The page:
Early Obamacare Enrollees Are Older
An analysis published yesterday points out that the people who have successfully enrolled in plans through various state exchanges tend to be over 50:
- Kentucky's state-run exchange reported that nearly 40% of the
estimated 4,631 enrollees in private health plans are older than 55,
while 24% of the remaining enrollees are younger than 34;
- Michigan-based Priority Health said the average age of new
enrollees is 51, up from about 41 for plans offered for the current
- WellPoint said most of its enrollees in Connecticut were between the ages of 55 and 64; and
- Wisconsin-based Arise Health Plan said more than 50% its 150 enrollees are over age 50 (Wall Street Journal, 11/4).
Let's break this down in Kentucky a little bit. Note that the total number who have signed up in Kentucky is nearly 28,000
people. Out of that number only 4,631 bought private plans while the rest enrolled in Medicaid.
Of those 4,631 who bought private plans, 40% (1,852 of them) were over 55 years of age.
Of the remaining 2,779 who bought private insurance, just 667 were under 35.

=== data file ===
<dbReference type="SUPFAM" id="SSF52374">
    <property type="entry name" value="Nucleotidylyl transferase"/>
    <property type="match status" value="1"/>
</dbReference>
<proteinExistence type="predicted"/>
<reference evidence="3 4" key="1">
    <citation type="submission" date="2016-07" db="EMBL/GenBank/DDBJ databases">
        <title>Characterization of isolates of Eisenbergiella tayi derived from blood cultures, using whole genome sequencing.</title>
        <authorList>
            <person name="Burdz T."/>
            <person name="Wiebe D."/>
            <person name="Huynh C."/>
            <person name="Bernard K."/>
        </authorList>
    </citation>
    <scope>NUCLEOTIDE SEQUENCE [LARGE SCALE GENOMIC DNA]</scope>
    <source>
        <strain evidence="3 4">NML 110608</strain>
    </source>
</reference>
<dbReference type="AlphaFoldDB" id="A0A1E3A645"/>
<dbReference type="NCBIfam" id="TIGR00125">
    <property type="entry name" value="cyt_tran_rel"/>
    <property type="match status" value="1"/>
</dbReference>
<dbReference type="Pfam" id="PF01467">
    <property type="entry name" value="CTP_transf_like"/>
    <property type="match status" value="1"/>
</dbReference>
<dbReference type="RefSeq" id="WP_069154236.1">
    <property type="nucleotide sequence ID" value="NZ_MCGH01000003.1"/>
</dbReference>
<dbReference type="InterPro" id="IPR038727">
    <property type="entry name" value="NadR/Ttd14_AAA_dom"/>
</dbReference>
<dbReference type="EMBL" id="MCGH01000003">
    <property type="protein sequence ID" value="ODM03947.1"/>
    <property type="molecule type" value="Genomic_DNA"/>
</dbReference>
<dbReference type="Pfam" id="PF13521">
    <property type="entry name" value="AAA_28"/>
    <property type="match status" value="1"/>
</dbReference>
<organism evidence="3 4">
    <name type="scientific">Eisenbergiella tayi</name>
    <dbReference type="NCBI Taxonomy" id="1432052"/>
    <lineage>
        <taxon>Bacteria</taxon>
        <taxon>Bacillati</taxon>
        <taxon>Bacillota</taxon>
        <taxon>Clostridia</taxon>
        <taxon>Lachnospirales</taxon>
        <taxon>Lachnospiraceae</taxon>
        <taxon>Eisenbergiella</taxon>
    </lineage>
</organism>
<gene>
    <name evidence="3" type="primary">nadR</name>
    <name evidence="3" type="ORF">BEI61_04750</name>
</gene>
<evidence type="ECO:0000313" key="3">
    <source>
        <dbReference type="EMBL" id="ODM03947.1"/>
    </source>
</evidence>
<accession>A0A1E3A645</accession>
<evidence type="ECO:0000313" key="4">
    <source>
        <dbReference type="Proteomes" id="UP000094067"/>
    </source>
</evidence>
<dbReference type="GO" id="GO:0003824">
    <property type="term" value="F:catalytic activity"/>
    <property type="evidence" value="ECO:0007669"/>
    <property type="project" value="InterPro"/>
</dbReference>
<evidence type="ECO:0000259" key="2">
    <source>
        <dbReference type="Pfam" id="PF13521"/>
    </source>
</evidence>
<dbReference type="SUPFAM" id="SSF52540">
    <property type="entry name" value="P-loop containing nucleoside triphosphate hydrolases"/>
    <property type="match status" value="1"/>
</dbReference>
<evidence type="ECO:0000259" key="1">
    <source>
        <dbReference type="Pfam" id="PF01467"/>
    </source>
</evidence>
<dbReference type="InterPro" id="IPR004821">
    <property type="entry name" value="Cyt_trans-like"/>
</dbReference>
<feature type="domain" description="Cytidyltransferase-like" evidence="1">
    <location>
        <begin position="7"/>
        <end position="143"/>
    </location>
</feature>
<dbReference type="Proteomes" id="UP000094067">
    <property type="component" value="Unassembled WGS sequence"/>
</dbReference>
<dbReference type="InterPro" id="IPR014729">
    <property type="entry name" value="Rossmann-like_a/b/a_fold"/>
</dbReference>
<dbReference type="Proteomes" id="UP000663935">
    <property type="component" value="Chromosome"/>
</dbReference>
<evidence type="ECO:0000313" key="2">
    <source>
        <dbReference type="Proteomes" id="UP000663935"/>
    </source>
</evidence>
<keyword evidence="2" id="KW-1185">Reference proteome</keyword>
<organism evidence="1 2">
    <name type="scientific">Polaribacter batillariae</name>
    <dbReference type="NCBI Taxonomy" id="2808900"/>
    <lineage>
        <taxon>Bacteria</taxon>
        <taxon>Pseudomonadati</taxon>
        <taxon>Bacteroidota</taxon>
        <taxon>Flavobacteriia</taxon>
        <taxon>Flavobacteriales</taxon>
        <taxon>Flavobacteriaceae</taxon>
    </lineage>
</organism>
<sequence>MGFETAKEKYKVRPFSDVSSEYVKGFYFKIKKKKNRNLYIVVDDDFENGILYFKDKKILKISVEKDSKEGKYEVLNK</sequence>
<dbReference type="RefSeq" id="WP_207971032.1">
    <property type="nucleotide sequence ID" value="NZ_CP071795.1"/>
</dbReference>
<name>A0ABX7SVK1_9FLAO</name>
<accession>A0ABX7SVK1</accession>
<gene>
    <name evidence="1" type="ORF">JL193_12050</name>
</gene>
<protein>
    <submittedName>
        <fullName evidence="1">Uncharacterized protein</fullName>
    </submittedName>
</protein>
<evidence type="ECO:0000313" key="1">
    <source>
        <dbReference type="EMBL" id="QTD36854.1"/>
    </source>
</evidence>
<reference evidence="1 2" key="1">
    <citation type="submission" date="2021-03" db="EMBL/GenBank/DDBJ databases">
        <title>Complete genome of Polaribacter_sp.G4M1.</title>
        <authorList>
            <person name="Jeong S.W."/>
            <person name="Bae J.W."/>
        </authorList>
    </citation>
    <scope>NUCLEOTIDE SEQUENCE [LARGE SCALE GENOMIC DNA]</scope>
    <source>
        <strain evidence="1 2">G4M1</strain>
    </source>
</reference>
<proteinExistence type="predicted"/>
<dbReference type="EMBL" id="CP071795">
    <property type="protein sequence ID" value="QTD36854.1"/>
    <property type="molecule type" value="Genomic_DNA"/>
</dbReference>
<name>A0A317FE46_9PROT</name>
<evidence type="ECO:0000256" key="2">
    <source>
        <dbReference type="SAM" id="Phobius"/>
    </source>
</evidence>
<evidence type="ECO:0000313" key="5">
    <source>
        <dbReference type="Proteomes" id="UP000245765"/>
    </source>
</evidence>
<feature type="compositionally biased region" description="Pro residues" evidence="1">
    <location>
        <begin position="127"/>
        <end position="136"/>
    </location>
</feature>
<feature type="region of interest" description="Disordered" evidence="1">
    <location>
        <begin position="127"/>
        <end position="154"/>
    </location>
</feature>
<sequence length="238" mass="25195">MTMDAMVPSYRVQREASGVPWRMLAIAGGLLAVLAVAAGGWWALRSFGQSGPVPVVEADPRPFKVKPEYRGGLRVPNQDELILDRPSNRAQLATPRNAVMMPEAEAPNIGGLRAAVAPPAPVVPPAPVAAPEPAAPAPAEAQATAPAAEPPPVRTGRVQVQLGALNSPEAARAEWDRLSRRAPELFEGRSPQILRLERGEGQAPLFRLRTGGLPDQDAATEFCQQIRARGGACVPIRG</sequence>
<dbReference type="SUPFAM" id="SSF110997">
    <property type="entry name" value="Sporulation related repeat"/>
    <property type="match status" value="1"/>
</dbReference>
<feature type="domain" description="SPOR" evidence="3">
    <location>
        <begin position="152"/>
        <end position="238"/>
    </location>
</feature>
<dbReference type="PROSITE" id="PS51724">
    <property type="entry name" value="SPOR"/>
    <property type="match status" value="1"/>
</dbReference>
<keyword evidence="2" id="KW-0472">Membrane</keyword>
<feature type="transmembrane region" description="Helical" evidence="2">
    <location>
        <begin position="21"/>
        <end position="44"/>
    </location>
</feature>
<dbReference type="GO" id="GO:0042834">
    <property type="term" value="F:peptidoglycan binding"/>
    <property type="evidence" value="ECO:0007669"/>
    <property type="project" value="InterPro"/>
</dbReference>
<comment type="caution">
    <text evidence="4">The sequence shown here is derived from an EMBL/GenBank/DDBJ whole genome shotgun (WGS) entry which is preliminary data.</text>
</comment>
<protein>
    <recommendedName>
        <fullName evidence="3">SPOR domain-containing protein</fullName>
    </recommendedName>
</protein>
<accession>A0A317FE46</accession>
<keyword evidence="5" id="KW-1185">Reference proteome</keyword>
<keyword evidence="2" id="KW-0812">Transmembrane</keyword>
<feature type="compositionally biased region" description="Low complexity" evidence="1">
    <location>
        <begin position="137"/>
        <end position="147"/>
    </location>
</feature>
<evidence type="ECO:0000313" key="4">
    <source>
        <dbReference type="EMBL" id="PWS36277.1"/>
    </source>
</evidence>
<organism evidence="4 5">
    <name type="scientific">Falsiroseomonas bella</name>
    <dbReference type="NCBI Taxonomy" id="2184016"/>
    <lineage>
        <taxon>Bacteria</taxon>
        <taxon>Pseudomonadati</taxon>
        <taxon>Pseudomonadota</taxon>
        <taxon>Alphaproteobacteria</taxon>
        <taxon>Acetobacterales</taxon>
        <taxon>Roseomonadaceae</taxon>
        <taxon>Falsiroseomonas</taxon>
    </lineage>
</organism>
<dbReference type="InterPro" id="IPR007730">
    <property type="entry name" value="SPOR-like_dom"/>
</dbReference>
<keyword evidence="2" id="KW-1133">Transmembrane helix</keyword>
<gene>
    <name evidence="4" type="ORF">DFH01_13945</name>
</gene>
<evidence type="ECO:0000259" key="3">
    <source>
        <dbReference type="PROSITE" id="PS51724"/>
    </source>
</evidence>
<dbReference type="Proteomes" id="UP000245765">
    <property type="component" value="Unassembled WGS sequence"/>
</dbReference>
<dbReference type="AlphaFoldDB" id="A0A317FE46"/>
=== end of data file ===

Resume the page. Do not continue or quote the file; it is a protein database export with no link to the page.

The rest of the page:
This means that of the 27,854 people who enrolled in plans in Kentucky, 2.4% were relatively young and (presumably) healthy and paying for their own insurance. Or put another way, 97.6 percent were either over 35 or signing up for a free program.
This matters in two ways. First it shows that even in states where the exchange is working as planned, the "young invincible's" the law was designed to insure are not buying. Since they make up a significant portion of the 30 million uninsured the law was designed to cover that means the law isn't working as intended.
Secondly, the premiums these young and health folks contribute was intended to offset the cost of all the people signing up for Medicaid. Right now the ratio of Medicaid to young sign ups is 40:1 in Kentucky. That's likely not sustainable without greatly increasing premiums. And again, this is in a state where by all accounts the exchange is working.